Monday, September 10, 2007

FROM OUR OVERSTOCKED ARCHIVES: BRIEF ENCOUNTER WITH NORMALCY

[50 years ago last summer, your editor covered his first story in Washington. Throughout the year, the Review will exhume some of his writings]

SAM SMITH, 2005 - Upon reading the lead story in today's Washington Post the thought occurred that if I weren't a dissident journalist I'd make a hell of a good member of the establishment. The thought quickly dissipated even though my futile arguments that the president needed multiple sources of intelligence information rather than having it all filtered through one assistant had now been recommended by an official panel.

My idea was that on such matters the president should have at least as many sources as a reporter, and besides did you really want to rely on John Negroponte to find out whether death squads were coming back in Central America? But such doubts had been met with the usual blank stares and occasional ex cathedra inference that, unlike the inferer, I didn't really understand.

Yet even with my new high level support, I am still left with a fatal problem. It was the same one faced by the comedian being interviewed:

REPORTER: And to what do you attribute your great. . .

COMEDIAN: Timing.

Nothing one says or does in Washington matters if it is said or done before the right time, typically that moment when the media, think tanks and "thoughtful observers" all finally agree it needs to be done - usually upon the suggestion of whoever is in the White House.

What makes this difficult is that Washington - as Phil Hart once said of the Senate - is a place that does things 20 years after they should have been done. Outside of evangelical quarters, there is hardly anywhere in America less comfortable than the capital with unconventional or new ideas.

Even when Henry Kissinger eventually agrees we should get out of Vietnam or the Washington Post finally comes to accept the notion of global warming, that doesn't imply one can suggest such things before the appropriate moment. Absent, for starters, a presidential commission report, a new White House or Pentagon "strategic vision," or a Brookings Institution analysis, offering a new idea is the Washington version of insurrection.

Further, my experience has been that the more high placed is the person to whom one introduces a new idea, the more likely this individual is to be uncomfortable, dismissive, or suddenly in need of another drink. Unchallenged myopia is one of the most cherished privileges of power.

Once an idea has the appropriate imprimatur it is immediately treated as worthy of discussion, advocacy and thoughtful comment. It makes absolutely no difference if the idea is dangerous or absurd - Hillary Clinton's healthcare plan and George Bush's No Child Left Behind Act are recent examples. It is the source and not the logic that matters. Tom Friedman can now lunch out on it, Jim Lehrer can stage one of his turgid faux debates, and Sebastian Mallaby can define it as possessing gravitas, a Washington synonym for mental ponderosity and verbal obesity.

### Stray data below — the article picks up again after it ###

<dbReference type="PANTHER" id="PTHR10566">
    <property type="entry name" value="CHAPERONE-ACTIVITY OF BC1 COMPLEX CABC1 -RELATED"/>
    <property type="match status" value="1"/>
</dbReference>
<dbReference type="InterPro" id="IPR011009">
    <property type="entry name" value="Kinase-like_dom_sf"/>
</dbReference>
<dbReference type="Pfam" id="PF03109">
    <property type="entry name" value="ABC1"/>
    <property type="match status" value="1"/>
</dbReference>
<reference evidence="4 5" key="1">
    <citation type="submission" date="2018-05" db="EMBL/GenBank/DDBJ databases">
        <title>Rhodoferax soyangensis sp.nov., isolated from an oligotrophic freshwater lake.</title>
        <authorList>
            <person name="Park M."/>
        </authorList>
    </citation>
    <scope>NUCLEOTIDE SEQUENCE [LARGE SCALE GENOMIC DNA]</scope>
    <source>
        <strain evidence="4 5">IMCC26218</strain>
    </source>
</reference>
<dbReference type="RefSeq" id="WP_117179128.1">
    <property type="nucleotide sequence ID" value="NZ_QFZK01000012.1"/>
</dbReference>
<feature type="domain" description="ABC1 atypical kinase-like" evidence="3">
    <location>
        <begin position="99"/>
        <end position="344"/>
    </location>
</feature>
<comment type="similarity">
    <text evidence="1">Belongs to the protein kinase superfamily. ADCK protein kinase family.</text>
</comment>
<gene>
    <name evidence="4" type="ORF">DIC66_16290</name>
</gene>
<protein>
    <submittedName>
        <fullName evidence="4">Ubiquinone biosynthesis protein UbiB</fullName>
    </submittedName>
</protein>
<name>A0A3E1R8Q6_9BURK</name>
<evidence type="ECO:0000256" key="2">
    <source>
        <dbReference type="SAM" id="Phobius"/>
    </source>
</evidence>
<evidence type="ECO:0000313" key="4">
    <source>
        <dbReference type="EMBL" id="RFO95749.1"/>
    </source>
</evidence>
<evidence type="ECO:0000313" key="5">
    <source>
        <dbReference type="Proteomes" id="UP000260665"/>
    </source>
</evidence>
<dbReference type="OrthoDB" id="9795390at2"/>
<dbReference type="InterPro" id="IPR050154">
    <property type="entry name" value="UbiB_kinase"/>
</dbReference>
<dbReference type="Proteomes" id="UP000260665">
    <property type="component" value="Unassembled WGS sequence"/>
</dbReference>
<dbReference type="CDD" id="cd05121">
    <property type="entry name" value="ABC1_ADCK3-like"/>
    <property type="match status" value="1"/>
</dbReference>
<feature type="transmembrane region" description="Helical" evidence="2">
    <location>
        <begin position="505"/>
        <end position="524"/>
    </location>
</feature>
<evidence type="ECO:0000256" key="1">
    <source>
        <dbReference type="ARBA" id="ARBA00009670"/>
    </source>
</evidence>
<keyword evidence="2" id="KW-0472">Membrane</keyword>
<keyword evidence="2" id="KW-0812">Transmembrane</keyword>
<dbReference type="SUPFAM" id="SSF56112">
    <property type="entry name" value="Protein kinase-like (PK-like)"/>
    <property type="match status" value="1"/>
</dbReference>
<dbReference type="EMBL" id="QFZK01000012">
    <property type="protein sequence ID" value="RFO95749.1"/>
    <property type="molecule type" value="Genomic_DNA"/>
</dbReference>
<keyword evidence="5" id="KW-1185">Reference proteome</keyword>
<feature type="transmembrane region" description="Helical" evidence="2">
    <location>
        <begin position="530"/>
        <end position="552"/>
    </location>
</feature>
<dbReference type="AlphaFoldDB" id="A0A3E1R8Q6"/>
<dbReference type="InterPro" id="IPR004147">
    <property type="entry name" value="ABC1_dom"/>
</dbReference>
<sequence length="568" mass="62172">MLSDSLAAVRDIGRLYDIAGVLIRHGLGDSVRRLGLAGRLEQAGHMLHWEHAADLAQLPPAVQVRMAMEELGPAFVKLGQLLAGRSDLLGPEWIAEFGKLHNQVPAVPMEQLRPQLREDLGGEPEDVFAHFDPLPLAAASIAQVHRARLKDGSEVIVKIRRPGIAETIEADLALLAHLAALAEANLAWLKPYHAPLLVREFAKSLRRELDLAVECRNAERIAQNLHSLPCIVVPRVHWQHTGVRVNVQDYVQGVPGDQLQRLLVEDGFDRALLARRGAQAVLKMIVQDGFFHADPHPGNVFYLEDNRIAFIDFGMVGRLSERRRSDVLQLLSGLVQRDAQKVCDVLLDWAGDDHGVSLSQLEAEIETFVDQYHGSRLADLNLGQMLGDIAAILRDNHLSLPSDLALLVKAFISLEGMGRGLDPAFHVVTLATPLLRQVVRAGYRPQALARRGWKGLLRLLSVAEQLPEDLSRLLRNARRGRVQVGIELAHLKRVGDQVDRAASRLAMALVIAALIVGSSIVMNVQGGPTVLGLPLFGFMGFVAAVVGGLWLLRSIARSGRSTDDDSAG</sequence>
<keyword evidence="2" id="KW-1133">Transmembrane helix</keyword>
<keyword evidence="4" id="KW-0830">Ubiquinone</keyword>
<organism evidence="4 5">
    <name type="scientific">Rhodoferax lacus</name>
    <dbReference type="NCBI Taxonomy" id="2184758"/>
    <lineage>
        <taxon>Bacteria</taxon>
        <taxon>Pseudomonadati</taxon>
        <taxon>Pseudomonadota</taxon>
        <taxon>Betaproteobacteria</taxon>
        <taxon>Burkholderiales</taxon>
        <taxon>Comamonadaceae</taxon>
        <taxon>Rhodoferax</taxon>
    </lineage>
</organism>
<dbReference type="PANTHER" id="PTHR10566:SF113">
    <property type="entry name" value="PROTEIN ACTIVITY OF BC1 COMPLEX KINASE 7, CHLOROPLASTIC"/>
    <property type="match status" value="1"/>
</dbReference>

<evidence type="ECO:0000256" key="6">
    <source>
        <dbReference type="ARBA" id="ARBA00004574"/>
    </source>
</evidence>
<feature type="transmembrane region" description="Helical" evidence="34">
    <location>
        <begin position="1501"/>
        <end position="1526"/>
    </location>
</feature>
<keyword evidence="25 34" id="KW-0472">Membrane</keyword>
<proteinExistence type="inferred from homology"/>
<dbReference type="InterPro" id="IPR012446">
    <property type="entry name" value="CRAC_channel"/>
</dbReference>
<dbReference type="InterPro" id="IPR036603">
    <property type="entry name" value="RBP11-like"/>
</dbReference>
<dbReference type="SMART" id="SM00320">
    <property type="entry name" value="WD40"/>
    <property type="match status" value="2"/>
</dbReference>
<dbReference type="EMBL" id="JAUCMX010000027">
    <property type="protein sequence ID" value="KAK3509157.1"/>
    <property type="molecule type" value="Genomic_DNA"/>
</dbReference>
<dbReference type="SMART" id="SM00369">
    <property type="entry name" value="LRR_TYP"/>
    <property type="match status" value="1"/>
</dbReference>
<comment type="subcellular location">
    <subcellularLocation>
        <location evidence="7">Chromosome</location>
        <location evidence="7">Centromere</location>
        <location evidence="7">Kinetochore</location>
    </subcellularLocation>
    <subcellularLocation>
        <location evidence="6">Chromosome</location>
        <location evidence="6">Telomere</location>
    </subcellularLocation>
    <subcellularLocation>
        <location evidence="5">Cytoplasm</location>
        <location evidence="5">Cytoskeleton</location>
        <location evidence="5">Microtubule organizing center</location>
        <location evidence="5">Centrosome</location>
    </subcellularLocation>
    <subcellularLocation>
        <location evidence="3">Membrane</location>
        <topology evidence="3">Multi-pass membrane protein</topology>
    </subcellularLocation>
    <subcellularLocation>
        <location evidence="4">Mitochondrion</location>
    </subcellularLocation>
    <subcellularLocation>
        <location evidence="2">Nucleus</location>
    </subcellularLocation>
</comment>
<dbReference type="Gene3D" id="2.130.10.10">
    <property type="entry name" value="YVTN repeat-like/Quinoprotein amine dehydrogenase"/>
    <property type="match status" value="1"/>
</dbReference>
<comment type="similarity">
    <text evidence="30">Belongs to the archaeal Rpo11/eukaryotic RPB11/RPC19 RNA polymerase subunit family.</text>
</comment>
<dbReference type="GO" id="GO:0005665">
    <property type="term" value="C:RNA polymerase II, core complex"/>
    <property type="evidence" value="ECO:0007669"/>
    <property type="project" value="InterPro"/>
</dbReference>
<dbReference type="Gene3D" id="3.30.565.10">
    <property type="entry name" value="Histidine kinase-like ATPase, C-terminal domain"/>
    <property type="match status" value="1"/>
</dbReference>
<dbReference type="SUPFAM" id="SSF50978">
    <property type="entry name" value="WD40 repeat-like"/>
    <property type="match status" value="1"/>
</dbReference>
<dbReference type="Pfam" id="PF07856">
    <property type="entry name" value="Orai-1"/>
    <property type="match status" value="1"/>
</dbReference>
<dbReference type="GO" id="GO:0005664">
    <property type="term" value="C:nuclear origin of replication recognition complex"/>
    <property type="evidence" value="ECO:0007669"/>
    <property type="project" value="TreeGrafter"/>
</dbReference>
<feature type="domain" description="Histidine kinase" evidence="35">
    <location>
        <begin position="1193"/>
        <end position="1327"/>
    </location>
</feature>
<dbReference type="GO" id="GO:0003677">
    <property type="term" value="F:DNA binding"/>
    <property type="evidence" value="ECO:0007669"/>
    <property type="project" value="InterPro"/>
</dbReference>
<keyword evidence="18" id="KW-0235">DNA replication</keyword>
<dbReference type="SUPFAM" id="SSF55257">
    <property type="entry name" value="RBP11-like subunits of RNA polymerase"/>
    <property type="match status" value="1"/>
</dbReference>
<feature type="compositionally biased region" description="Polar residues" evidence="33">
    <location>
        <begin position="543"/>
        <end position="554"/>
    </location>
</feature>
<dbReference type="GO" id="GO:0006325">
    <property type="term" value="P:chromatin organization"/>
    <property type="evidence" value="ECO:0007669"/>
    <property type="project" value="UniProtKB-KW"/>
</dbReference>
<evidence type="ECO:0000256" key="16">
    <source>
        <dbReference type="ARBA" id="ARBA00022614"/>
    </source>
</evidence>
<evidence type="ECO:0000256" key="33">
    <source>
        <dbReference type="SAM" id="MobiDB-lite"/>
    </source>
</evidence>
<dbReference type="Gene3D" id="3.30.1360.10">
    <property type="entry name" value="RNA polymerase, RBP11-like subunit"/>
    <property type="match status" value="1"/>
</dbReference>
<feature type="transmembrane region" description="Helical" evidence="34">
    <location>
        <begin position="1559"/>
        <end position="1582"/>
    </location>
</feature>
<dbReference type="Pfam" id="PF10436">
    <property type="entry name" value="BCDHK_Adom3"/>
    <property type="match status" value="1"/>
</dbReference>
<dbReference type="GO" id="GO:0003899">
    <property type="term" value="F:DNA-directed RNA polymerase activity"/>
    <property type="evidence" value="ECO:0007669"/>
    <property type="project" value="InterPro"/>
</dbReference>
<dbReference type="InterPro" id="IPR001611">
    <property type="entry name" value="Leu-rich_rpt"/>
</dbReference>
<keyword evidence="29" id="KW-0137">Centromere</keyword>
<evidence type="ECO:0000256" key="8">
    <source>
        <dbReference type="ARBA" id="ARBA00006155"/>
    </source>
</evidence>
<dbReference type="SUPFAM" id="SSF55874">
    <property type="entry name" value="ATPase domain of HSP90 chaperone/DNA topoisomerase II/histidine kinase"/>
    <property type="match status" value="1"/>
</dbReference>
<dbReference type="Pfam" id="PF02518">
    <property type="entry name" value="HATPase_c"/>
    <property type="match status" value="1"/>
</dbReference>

As one who has been putting forth new ideas in Washington for a number of decades, my efforts have earned me such identifications as radical, eccentric, crazy, trouble-maker, and, as late as an introduction last evening, local revolutionary. But I have become absolutely convinced that the problem is not in my ideas but in their novelty. It's not even that they are terminally unacceptable - after all much of what I have advocated has come to pass - but that the other person hasn't been given the talking points with which to respond.

I sympathize with them in a way, though. I remember being annoyed by some of my freshman classmates who started quoting Marx in a course before that part of the reading was even due. On the other hand, I was at the time only a freshman and not a high government official or Washington correspondent for some major publication.

Now that the national commission on intelligence has spoken, it will not change my life in the slightest, however, because the other aspect of this timing business is that precocious thought remains a sin even after the thought itself becomes acceptable. The FBI once had a name for this: Americans who took part in the Spanish civil war were listed in the records as "premature anti-fascists."

Still it was nice to feel normal in Washington if only for a few minutes.

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PLAY IT AGAIN, SAM

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Your editor has been a musician for many decades. He started the first band his Quaker school ever had and played drums with bands up until 1980 when he switched to stride piano. He had his own band until the mid-1990s and has played with the New Sunshine Jazz Band, Hill City Jazz Band, Not So Modern Jazz Band and the Phoenix Jazz Band.

NOTES ON THE MUSIC

Here are a few tracks:

SAM SMITH'S DECOLAND BAND

'SHINE' 

JELLY ROLL

PHOENIX JAZZ BAND

APEX BLUES   Sam playing with the Phoenix Jazz Band at the Central Ohio Jazz festival in 1990. Joining the band is George James on sax. James, then 84, had been a member of the Louis Armstrong and Fats Waller orchestras and hadappeared on some 60 records. More notes on James

WISER MAN  Sam piano & vocal

OH MAMA  Sam piano & vocal